That’s partly a function of the main character, The Doctor, a time-and-space-traveling alien who fights injustice and oppression throughout the universe. He is practically immortal; whenever he dies, his body “regenerates” into a new one (though the number of times this can happen is finite). A new actor then takes the role of The Doctor, giving the character a completely different look and a significantly different personality. Regeneration episodes usually produce tears from the characters and often from the viewing audience, too.
The good-byes are also frequent because The Doctor almost always travels with a buddy or two. These are the “companions”; they’re usually human, and always, before long, they become very close friends with The Doctor. But because they accompany The Doctor into new dangers in each episode, they also don’t survive for more than two or three seasons.
When I first began watching the renewed series, I thought, “Why do so many people love this show with all of its tear-jerking farewells? Life is hard enough as it is; I don’t need any fictional sadness to make it harder.” But then I noticed that one of the repeated plot devices is the ability of The Doctor’s race of beings, the Time Lords, to erase selected memories of others. Whenever this happens in the story line, it’s to save someone’s life or to spare someone great suffering. It’s definitely tragic, and viewers get the sense that such a fate may actually be worse than death.
In one dramatic example, The Doctor tells his dear companion Clara, who has been with him on numerous adventures, that he needs to wipe her memories of him, for her own protection. She won’t have it – at all.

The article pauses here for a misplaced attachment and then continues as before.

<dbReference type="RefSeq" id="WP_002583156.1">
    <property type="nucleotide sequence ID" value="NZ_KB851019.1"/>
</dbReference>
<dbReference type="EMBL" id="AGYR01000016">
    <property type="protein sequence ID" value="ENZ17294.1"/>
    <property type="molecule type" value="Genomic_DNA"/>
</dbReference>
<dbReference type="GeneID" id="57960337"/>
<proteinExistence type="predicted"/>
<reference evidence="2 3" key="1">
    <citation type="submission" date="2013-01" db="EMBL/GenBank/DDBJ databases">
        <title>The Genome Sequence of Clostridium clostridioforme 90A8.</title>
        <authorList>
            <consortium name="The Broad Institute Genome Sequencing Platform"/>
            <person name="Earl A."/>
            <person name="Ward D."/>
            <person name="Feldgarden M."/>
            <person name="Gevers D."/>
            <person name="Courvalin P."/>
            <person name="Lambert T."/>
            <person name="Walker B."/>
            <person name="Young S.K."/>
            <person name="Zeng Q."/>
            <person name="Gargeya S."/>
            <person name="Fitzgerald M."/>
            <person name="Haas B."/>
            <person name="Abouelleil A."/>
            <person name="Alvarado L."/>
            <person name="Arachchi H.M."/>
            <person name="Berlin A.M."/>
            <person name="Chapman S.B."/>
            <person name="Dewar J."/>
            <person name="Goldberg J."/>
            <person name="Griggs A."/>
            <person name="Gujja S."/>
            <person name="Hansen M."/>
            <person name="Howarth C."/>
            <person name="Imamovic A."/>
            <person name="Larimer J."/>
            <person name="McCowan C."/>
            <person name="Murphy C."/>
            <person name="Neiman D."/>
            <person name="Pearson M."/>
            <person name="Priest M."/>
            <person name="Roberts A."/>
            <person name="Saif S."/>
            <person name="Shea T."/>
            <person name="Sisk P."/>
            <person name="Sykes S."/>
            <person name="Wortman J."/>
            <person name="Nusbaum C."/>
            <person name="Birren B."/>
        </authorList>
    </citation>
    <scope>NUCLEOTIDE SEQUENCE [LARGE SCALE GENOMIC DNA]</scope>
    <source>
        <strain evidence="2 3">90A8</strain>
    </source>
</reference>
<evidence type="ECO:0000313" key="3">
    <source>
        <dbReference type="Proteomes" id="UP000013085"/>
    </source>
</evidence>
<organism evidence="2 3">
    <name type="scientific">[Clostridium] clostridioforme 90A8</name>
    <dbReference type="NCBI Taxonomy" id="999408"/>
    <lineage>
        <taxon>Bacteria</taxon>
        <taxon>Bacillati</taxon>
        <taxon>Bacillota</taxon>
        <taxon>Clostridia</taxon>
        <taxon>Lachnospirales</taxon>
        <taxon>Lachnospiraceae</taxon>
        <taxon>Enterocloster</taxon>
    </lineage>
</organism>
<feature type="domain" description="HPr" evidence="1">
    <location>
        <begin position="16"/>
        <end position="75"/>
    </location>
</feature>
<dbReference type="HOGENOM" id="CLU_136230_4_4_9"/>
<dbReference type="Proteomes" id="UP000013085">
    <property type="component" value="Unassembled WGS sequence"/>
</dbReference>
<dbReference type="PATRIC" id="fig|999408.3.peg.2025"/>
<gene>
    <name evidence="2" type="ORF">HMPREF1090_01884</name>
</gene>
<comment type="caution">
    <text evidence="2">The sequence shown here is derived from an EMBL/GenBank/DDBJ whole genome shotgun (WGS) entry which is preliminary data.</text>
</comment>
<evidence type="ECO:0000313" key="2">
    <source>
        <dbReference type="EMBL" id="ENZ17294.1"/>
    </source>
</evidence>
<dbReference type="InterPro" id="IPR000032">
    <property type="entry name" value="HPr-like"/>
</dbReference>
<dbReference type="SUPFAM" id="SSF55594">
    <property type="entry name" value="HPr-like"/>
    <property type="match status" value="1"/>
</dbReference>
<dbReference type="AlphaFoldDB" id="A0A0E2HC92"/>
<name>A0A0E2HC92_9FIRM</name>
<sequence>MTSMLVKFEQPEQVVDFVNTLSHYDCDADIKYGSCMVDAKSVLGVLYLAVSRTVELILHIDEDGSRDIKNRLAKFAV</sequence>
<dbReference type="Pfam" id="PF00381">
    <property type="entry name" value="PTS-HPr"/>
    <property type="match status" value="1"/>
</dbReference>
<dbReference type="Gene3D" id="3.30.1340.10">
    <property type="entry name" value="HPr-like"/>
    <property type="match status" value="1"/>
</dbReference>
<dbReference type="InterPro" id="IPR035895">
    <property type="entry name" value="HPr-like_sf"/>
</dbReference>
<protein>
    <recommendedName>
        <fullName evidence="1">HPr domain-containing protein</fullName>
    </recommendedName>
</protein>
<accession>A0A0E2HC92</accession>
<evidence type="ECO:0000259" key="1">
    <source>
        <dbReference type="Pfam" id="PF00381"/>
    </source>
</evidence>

DOCTOR: When you wake up, you will have forgotten me. You’ll have forgotten we ever even met.
CLARA: And why would I want that?
DOCTOR: Because it’s the only way. That stuff in your head, the image of me, they could use it to find you.
DOCTOR: I’m trying to keep you safe.
CLARA: Why? Nobody’s ever safe. I’ve never asked you for that, ever. These have been the best years of my life, and they are mine. Tomorrow is promised to no one, Doctor, but I insist upon my past. I am entitled to that. It’s mine.
The idea is this: as terrible as it is to lose a loved one, and as painful as it is for people who care about each other to be separated by death, not ever knowing them would be far worse.
This theme appears in the show at other times, when a time traveling character’s actions threaten to change history so that another character is never born. Again, Doctor Who reminds me: losing a loved one is a horrible experience, yet it would be even worse if we’d never known that loved one in the first place.
Believe it or not, this has actually brought comfort to my heart. It helps me to take a small step toward accepting there will be sorrow when I inevitably die, but a greater sorrow would be to fail to live boldly and love extravagantly my wife, my daughters, and everyone else God brings into my world.
Yes, I do believe in heaven and in the reunion of loved ones that awaits there. But I’ll be doing myself and others a disservice if I fail to plunge into life fully because I’m stuck worrying about how much of it remains.
Barbara Bush, by all accounts, is facing the conclusion of her earthly life with dignity and courage, having come to terms with the approaching end, choosing to embrace life fully in her last days. I hope that by God’s grace, I’ll do the same for however long I have on this side of eternity, choosing to love and receive love with gusto, treasuring the preciousness of life and milking it for all it’s worth.